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-   -   What do you like about where you live? (http://www.early-retirement.org/forums/f27/what-do-you-like-about-where-you-live-28214.html)

wildcat 06-13-2007 06:03 AM

What do you like about where you live?
What do you like about where you live?

bssc 06-13-2007 06:11 AM

About Phoenix
Not too crowded (I am in Metro Washington as I write this)
Not too humid (81% humidity here)
House is close to the mountains
Housing is still relatively cheap

frayne 06-13-2007 06:27 AM

Chattanooga, Tn. area here, weather, people, golf courses, great roads for motorcycle riding, decent prices for real estate.

GatorBuzz 06-13-2007 06:48 AM

Gainesville, Fl.
Can watch any number of performing arts and great college athletics any time of the year at much cheaper price than in major cities.
Great rivers and crystal-clear springs for canoing.
Cost of living is cheap.
People are friendly.

And the best think ever is that I can leave the house at 5:00am and be in Crescent Beach in an hour and a half, drink a bloody mary and watch the sun rise out over the Atlantic. That same day I can come back to my house, take a nap on the hammock, then leave about 5:00pm to drive to Cedar Key (small fishing village), drink a beer and eat hot boiled shrimp while watching that same day's sun set out in the Gulf. <<<<-----credit to Harry Crews for coming up with the idea.

F-One 06-13-2007 07:02 AM

There's a very nice park with a walking entrance about 200 yards from my house.

My house is surrounded by trees, so I feel like there is space around me, even though lot is < 1/2 acre.

Neighbors are nice, working class (like me)

Raleigh, Chapel Hill, Durham within 20-30 minutes (decent amount of activities, airport, etc)

Low crime rate

Outtahere 06-13-2007 07:10 AM

I'm in New England. Right now I'm 20 minutes from the beach, 30 minutes from Boston with all it has to offer and 90 minutes from the mountians. I live on the outskirts of my city which to most is considered country but I'm only a 5 min drive away from stores, banks, the PO and the hospital. My family all live within 10 miles of me with my parents next door. Life is good here :)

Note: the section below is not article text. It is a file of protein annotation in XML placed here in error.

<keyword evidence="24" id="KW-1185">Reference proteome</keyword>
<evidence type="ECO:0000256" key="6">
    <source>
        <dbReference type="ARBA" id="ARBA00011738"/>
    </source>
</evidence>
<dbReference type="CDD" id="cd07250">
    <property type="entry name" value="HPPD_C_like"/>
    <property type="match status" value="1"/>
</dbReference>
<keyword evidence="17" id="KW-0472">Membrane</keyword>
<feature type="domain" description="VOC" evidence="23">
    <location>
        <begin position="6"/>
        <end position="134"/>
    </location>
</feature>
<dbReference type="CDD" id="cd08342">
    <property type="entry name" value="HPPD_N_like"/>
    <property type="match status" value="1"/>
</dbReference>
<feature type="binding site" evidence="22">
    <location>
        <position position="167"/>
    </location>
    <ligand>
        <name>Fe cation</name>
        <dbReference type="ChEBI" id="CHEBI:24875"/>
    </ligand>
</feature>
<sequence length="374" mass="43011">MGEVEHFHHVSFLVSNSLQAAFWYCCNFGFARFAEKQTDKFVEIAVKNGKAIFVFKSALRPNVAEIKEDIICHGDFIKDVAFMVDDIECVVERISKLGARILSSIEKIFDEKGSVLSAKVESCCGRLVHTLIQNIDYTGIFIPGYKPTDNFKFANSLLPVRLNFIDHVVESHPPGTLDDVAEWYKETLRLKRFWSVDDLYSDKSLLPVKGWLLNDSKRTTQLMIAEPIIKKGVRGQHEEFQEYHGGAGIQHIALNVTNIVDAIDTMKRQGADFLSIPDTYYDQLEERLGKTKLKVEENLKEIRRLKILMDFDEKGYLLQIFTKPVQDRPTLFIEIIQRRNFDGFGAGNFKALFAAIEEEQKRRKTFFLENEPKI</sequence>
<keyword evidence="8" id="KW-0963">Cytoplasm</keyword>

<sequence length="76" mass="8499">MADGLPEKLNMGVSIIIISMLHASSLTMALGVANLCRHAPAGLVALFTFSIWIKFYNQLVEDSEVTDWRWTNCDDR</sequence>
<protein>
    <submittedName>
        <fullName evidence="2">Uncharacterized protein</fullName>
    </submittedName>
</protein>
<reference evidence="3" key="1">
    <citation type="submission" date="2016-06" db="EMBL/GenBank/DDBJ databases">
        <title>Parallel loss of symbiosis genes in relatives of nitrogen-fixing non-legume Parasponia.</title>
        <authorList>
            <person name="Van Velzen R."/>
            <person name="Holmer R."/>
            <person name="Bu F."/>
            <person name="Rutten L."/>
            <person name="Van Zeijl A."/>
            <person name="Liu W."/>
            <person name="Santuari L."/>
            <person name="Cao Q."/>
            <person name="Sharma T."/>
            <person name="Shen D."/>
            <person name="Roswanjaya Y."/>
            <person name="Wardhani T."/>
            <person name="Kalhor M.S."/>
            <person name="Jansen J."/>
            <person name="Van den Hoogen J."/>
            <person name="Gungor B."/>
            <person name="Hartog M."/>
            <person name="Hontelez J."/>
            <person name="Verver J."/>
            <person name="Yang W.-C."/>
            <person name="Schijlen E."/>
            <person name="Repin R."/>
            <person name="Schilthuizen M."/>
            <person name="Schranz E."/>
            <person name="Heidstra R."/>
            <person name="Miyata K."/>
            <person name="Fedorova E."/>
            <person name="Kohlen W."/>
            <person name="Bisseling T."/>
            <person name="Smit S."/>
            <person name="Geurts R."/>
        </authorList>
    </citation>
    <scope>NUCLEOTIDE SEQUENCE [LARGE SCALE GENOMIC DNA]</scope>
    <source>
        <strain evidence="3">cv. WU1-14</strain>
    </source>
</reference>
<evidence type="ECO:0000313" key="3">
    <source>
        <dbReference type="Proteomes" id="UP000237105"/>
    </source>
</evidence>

PBAT 06-13-2007 07:37 AM

Moved to Raleigh suburb last year from DC.
I agree with everything F-One said, except several of my neighbors are dual income professionals that LBYM.

Low crime rate means I don't worry about my teen's safety when he goes out with his friends. Good schools. Plenty of free activities to enjoy with my toddler.

Lots of parks/trails/lakes, a few within walking distance. Mild winters mean more time to enjoy the outdoors.

Two hours to the ocean - day trips with DH and kids.

Three distinct towns to explore.

Small mortgage, so I can w*rk PT, we save more, and soon DH can go PT as well. Instead of dreaming about semiRE we are actually planning for it!!

Sheryl 06-13-2007 07:43 AM

About Western Washington: 5 minutes to Salt water kayaking. <1 hour to North Cascades National Park (hiking, skiing, backpacking, canoeing). Beautiful scenery, many other parks and rec. opportunities. Good University and also Community College in town with many activities and events, as well as ability to take courses of interest. 1 hour to Vancouver and it's cultural opportunities, 90 mins. to Seattle, ditto. Nice weather once in a while.

About my house in particular: Nice big yard and garden, walk to supermarket (if I'm not lazy) great neighbors, nice old houses.

FinallyRetired 06-13-2007 07:49 AM

I know the DC area is not popular but wife and I have found it great. We live in the outer suburbs and since I don't have to fight the rush hour commute (a huge problem in DC) I can pick and choose when I go into the city. Once there we have our choice of the finest of everything, restaurants, free museums, free outdoor concerts, ethnic festivals, or just walking around historic places in DC and Old Town Alexandria.

But what we enjoy the most is being able to walk out our back door down to our dock and get into our kayak or small sailboat. And if we want more action we go to our larger sailboat on the Potomac where we can sail locally or down to the Chesapeake and beyond.